In a recent Memorandum Order, Judge Richard G. Andrews denied four motions by plaintiff to exclude expert testimony, and granted one in part. AVM Technologies, LLC v Intel Corp., C.A. No. 15-33-RGA (D. Del. Apr. 29, 2017). In support of two of the motions that Judge Andrews denied, plaintiff argued that the expert reports were “untimely and . . . prejudicial.” Id. at 3, 5. Judge Andrews disagreed, and noted that “[t]his is not an appropriate issue for a Daubert motion.” Id. As to one of those motions, Judge Andrews explained that “if Plaintiff suffered the severe prejudice it claims to have suffered, it should have brought this issue to my attention at the time the report was filed. The . . . report addresses a narrow issue, is only six pages long, was served prior to [the expert’s] deposition, and serves as a response to Plaintiff’s expert’s reply report.” Id. at 3. Judge Andrews provided a similar explanation for the other such motion. Id. at 5-6.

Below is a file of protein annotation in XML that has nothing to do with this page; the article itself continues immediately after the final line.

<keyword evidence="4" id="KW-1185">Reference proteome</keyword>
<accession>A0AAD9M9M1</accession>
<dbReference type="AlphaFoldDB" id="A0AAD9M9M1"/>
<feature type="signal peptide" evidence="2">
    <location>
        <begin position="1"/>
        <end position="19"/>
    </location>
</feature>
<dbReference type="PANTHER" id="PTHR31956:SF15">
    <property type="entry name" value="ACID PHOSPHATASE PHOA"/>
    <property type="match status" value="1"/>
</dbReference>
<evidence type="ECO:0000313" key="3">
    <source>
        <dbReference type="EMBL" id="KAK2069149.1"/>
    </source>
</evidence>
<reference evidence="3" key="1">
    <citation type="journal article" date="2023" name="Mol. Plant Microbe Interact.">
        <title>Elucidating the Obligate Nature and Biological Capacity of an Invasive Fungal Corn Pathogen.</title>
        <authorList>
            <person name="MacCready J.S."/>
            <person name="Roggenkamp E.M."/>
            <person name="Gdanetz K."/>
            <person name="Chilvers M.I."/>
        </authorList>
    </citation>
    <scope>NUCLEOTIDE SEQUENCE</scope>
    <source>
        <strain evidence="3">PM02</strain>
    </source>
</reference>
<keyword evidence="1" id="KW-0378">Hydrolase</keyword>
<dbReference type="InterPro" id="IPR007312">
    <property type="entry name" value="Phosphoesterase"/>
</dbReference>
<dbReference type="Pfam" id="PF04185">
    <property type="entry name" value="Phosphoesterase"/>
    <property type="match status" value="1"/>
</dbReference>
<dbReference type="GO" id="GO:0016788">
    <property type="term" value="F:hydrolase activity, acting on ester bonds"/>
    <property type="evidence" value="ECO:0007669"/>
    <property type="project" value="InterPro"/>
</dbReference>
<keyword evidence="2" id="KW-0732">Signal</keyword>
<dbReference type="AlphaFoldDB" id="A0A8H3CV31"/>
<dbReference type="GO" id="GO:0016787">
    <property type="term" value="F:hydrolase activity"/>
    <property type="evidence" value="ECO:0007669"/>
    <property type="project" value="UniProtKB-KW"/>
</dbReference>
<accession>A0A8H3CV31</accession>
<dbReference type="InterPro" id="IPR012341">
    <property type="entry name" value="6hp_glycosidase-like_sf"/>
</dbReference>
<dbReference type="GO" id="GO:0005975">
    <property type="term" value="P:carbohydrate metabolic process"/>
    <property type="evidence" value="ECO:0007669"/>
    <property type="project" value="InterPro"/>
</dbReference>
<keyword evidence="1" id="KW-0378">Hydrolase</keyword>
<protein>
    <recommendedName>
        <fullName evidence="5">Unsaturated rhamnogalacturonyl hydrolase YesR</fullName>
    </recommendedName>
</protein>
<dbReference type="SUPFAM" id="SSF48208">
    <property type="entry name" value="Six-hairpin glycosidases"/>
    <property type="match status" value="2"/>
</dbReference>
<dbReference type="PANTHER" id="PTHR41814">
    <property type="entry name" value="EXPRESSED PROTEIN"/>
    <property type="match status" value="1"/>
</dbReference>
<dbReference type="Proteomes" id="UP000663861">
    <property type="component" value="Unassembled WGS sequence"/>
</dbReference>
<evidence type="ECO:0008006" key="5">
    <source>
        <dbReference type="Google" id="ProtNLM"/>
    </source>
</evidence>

As to the motion that Judge Andrews granted in part, Judge Andrews explained that the court would exclude “testimony regarding the Hitachi litigation as it is unnecessary to an assessment as to the parties’ relative bargaining position during the hypothetical negotiation, and, as I have said elsewhere, incredibly prejudicial.” Id. at 4. Judge Andrews also excluded testimony “as to Plaintiff’s litigation funding agreements.” On this point, Judge Andrews observed:
These agreements are not patent licensing agreements and are not otherwise relevant to the hypothetical negotiation between the parties. The best that can be said about litigation funding agreements is that they are informed gambling on the outcome of litigation. They are so far removed from the hypothetical negotiation that they have no relevance. I further note that if they were determined to have some marginal relevance, that I would exclude them under Rule 403 as their probative value is more than substantially outweighed by the danger of unfair prejudice to AVM and of confusing the issues, as their introduction would just invite a sideshow on the economics of patent litigation.
Id. at 5.